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Copyright © 2007 by the author(s). Published here under license by The Resilience Alliance.
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The following is the established format for referencing this article:
Lakshminarayanan, S. 2007. Using citizens to do science versus citizens as scientists. Ecology and Society 12(2): r2. [online] URL: http://www.ecologyandsociety.org/vol12/iss2/resp2/

Response to Cooper et al. 2007. “Citizen Science as a Tool for Conservation in Residential Ecosystems.

Using Citizens to Do Science Versus Citizens as Scientists

Shyamal Lakshminarayanan

Key words: citizen science

Cooper et al. (2007) make a distinction between “citizen science” and “participatory action research” based on spatial scale, and it appears that the former is defined as the “use of citizens” by scientists. Cooper et al. (2007) also discuss the implicit contract that the scientists need to provide results back to the citizens.

It must be pointed out that using a distributed network of data gatherers is not new and was perhaps at its height in the collection era. Field collectors indeed submitted their specimens to centralizing influences such as wealthy collectors or museums. These agencies were able to observe patterns and produce treatises in ways that the individual field collectors could not.

This difference naturally produced conflict. An early example may be seen in this plaint by Brian Hodgson, a naturalist in India who sent specimens back to Britain: “Whilst the face of our land is darkened with skin hunters, deputed by learned Societies to encumber science with ill-ascertained species, no English zoological association has a single travelling naturalist (...) nor has one such body yet sought to invigorate local research” (Hodgson 1873 quoted in Johnson 2005).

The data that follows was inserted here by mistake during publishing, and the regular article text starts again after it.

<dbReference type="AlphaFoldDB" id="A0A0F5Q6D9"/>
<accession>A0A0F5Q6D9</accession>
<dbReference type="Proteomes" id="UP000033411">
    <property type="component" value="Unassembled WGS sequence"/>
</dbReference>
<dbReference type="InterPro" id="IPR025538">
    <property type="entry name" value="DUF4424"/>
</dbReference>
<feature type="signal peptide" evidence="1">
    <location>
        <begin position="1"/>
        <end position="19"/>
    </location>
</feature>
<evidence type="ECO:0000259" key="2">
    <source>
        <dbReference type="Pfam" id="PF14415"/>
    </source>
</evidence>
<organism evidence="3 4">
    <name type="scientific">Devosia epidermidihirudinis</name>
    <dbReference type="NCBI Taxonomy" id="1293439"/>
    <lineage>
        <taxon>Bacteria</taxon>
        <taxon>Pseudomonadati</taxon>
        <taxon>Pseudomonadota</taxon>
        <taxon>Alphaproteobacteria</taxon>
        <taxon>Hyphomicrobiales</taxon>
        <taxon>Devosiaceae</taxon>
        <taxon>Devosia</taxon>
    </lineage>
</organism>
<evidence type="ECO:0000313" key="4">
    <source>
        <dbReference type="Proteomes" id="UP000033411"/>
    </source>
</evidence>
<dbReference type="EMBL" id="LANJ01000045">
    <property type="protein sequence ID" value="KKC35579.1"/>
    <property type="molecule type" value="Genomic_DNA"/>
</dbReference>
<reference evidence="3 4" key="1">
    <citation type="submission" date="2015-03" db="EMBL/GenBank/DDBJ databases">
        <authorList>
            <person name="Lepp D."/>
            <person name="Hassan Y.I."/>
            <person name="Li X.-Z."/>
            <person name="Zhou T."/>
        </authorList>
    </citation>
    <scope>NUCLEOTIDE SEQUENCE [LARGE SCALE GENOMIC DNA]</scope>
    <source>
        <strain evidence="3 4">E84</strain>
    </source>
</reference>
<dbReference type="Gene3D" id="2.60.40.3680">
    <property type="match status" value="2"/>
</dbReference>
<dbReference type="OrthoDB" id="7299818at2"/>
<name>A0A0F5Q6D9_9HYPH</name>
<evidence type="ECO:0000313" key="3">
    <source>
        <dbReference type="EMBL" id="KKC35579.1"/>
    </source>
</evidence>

Citizen science should ideally move away from using citizens on unequal terms and toward treating citizens as scientists on equal terms. Indeed, if anything, acts of information centralization should embrace the concepts of open access and freedom, allowing all to conduct science (Shyamal 2007). Data compilers should make use of centralized data to produce scientific results in exactly the same way as anyone else should be allowed. After all, science should be verifiable and repeatable.

Erratum added 10 November 2008 (see http://www.ecologyandsociety.org/vol12/iss2/resp2/errata.html)


Responses to this article are invited. If accepted for publication, your response will be hyperlinked to the article. To submit a response, follow this link. To read responses already accepted, follow this link.


Cooper, C. B., J. Dickinson, T. Phillips, and R. Bonney. 2007. Citizen science as a tool for conservation in residential ecosystems. Ecology and Society 12(2): 11. [online] URL: http://www.ecologyandsociety.org/vol12/iss2/art11/.

Johnson, K. 2005. Type-specimens of birds as sources for the history of ornithology. Journal of the History of Collections 17(2):173-188.

Shyamal, L. 2007. Opinion: Taking Indian ornithology into the Information Age. Indian Birds 3(4):122-137. Available online at: http://www.indianbirds.in/download/IB.3.4.122-137.pdf.

Address of Correspondent:
Shyamal Lakshminarayanan
261 9th Cross
Bangalore, India 560092


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